Both compilers are working correctly, since the standard does not define how an invalid token is to be handled (it just says the behaviour is undefined). Rejecting it is fine as is reprocessing the result and parsing it into valid tokens.

Example:

The following will fail with GCC but succeed with Visual C++

#define macro_start int main ## (void)

After the preprocessor has concatenated main and ( we have the token

main(

which is not a valid token.

GCC rejects it.

On the other hand, Visual C++ reprocesses it producing two tokens: 1) an identifier main and 2) the punctuator / operator (.

Both compilers will correctly process the following

#define macro_increment(x) x+ ## +

because it parses into 2 tokens. The first being the identifier x, the second being the operator ++.

Why Use it?

It is generally used to reduce repetitive (thus error prone) typing.

The folowing code sample defines a macro that creates a new scalar type in C / C++ and creates 6 custom named functions for that type (initialization, addition, subtraction, multiplication, division, and raw value access). Without use of the ## operator, this would have to either been typed in (very repetitive, boring and error prone if you are defining many types) or done via a copy / paste / search and replace operation (still repetitive, boring and error prone if you are defining multiple types).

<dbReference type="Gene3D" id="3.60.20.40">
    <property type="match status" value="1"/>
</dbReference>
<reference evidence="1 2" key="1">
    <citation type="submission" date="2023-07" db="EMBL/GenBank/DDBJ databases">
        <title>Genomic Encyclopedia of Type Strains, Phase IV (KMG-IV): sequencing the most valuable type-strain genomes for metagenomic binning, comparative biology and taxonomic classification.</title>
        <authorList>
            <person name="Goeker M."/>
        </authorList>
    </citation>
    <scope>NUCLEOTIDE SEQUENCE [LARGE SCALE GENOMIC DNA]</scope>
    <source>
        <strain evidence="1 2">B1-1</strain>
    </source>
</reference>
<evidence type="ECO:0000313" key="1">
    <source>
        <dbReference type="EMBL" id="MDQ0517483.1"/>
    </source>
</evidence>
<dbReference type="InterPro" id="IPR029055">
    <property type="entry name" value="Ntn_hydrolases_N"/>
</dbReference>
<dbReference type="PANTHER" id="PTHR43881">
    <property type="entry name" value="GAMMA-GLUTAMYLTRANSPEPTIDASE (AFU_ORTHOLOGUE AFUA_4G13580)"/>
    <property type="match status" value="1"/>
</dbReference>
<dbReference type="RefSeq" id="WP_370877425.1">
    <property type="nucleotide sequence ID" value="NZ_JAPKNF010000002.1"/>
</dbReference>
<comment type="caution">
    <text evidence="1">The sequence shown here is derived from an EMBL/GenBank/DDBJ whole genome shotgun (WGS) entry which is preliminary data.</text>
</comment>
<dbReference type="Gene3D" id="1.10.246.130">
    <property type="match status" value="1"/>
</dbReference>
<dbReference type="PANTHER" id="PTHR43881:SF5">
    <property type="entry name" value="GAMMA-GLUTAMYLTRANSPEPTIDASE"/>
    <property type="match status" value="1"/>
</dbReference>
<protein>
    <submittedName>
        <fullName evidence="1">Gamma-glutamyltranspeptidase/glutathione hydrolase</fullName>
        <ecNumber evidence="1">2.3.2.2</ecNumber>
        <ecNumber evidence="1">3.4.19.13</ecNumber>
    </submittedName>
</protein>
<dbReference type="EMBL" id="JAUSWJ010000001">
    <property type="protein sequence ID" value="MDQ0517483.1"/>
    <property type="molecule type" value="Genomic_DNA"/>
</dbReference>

#define new_scalar_type(name, type) \
typedef struct \
{ \
    type value; \
} name; \
inline name name##_(type v) \
{ \
    name t; \
    t.value = v; \
    return t; \
} \
inline name add_##name(name a, name b) \
{ \
    name t; \
    t.value = a.value + b.value; \
    return t; \
} \
inline name sub_##name(name a, name b) \
{ \
    name t; \
    t.value = a.value - b.value; \
    return t; \
} \
inline name mul_##name(name a, name b) \
{ \
    name t; \
    t.value = a.value * b.value; \
    return t; \
} \
inline name div_##name(name a, name b) \
{ \
    name t; \
    t.value = a.value / b.value; \
    return t; \
} \
inline type value_##name(name a) \
{ \
    return a.value; \
} \

When you use the macro in your code:

new_scalar_type(age, int);

you get

  • a new type called age, represented by an int
  • an initializing function age age_(int t)